„London addicts and map addicts…may well find the third volume of the British Atlas of Historic Towns their book of the year, indeed of almost any year. It covers the city of London from prehistoric to Tudor times and is a joy to the eye and accurate with it.“–The Guardian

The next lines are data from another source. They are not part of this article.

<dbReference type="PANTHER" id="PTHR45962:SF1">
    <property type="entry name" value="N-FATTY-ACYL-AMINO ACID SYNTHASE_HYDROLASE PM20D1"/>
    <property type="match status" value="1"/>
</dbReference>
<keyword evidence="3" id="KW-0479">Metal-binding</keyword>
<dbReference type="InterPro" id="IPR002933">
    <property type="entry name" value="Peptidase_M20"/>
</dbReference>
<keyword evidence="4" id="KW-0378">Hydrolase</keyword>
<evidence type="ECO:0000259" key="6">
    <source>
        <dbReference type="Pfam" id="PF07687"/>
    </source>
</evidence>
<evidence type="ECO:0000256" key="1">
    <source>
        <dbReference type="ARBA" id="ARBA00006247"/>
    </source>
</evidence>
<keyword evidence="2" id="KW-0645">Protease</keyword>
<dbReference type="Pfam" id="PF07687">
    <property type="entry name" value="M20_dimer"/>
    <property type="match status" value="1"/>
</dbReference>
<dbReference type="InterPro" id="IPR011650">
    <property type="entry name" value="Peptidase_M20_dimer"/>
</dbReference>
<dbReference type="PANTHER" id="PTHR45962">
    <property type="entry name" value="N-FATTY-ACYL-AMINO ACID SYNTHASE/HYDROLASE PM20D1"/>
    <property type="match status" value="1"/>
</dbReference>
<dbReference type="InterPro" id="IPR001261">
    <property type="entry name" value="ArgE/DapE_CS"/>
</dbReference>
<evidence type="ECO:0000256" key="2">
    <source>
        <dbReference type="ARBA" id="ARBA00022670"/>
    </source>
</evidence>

No topographical record of London existed until the late 16th century, by which time much of its magnificent medieval architecture was irretrievably lost. From the 17th century, the medieval landscape was further obliterated by the widening or destruction of many old streets and lanes, and the creation of new thoroughfares. This atlas provides ten full-colour maps of the City of London from prehistoric times to the early 16th century. Long lost dimensions are now illuminated in large-scale maps, circa 1520, and in a series of detailed maps of earlier periods – including a map of pre-Roman London – showing the distribution of Iron Age sites with insets of Mesolithic, Neolithic and Bronze Age finds. Commentary by six scholars sets the topographical development of London within its historical context. There is a chapter on the problems encountered and the methods used in the reconstruction, and a gazetteer is included which provides source material for every known principal building, street, lane and alley of the medieval period.